ScienceDaily just posted about a great literature review regarding the hormone oxytocin. Although it appears that oxytocin is involved in social activities that include feelings of closeness (such as sex, kissing, nurturing behaviors, etc.), its effects have been greatly overstated and misinterpreted. People have gone so far as to suggest hugging a potential romantic partner for 30 seconds when you first meet them, because it releases oxytocin and will make them like you more. (We think that a 30 second hug at the end of a first date is probably creepy enough to negate any hormonal effects. Really, give it a shot; thirty seconds is a lot longer than it sounds like.)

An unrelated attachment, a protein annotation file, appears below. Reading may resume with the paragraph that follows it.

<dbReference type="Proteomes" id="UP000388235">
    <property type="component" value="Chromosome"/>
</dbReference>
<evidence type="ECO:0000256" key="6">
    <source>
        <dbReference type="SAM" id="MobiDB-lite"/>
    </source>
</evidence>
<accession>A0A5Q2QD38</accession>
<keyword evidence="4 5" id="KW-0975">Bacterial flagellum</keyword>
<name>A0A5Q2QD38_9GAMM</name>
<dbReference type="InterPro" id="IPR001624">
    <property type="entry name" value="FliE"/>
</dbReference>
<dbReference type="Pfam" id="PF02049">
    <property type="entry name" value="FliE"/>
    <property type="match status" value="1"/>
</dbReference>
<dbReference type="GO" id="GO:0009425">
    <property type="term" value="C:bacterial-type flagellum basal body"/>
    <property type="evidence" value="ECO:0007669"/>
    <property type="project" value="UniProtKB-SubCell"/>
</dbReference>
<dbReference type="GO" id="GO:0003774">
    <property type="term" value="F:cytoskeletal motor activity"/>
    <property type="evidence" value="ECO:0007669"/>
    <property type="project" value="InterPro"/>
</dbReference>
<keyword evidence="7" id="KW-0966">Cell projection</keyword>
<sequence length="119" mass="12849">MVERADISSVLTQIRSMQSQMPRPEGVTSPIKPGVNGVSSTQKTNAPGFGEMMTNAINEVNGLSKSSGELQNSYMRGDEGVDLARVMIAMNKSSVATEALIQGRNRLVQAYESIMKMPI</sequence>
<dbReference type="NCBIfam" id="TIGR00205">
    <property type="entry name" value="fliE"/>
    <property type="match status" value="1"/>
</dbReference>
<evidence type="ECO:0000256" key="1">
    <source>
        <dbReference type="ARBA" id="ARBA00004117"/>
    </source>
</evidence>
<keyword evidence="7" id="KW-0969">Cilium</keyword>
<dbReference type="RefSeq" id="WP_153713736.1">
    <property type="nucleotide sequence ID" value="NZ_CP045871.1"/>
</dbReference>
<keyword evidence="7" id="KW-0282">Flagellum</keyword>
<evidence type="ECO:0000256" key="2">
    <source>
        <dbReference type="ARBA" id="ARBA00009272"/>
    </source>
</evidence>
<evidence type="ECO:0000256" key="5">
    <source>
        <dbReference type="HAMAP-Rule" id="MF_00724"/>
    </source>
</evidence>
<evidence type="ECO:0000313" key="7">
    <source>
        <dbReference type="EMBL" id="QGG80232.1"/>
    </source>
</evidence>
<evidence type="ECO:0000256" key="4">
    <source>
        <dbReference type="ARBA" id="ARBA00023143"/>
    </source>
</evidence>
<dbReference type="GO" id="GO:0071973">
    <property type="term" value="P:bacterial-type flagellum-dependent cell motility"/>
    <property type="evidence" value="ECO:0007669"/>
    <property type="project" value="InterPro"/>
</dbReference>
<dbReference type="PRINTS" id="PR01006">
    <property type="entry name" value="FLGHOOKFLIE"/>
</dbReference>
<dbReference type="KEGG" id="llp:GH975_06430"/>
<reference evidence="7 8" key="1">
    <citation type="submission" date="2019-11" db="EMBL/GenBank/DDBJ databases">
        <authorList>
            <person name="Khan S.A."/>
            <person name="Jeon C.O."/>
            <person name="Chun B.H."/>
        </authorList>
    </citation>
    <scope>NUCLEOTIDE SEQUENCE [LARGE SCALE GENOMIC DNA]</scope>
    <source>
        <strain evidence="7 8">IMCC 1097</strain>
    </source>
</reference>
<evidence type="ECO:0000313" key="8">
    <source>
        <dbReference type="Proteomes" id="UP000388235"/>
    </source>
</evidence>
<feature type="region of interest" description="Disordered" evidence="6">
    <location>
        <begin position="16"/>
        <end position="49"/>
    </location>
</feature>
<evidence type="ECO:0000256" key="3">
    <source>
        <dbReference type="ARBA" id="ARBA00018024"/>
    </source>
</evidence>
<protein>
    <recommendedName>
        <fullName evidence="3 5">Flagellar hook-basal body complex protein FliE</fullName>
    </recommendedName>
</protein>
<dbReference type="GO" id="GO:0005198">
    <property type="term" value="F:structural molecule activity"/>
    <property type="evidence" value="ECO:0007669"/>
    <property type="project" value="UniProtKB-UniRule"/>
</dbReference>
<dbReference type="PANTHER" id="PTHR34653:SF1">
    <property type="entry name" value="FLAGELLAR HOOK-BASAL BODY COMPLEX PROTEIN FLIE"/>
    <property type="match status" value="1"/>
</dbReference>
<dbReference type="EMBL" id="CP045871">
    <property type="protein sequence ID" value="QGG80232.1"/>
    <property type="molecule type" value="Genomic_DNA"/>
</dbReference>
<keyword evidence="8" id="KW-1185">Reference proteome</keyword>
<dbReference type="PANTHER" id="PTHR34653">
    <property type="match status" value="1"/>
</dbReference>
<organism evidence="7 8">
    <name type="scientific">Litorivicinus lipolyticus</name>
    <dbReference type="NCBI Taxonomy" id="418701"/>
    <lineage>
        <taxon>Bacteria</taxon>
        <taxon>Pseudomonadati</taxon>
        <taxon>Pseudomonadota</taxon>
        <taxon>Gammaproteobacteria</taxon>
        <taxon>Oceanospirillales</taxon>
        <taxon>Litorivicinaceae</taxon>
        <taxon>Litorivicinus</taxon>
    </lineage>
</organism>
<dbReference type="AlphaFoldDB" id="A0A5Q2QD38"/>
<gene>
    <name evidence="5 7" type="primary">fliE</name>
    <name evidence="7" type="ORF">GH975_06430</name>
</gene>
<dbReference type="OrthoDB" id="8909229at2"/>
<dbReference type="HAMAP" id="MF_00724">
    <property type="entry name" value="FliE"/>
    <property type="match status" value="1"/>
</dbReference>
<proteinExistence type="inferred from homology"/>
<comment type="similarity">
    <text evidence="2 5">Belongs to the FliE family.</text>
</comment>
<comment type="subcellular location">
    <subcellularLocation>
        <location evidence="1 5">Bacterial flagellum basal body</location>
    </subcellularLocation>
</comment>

An important point made by the article is that the effects of oxytocin are (as is so often the case when looking at the way our brains function) far more complex. It may in fact be the case that oxytocin is less a determinant of “closeness” and more involved in what psychologists call approach motivation. This can include feelings, like anger and anxiety, that we are more likely to label as unpleasant.
For more information about the complex effects of oxytocin, read the original post:
For a hormone, oxytocin is pretty famous. It’s the “cuddle chemical” — the hormone that helps mothers bond with their babies. Salespeople can buy oxytocin spray on the internet, to make their clients trust them. It’s known for promoting positive feelings, but more recent research has found that oxytocin can promote negative emotions, too.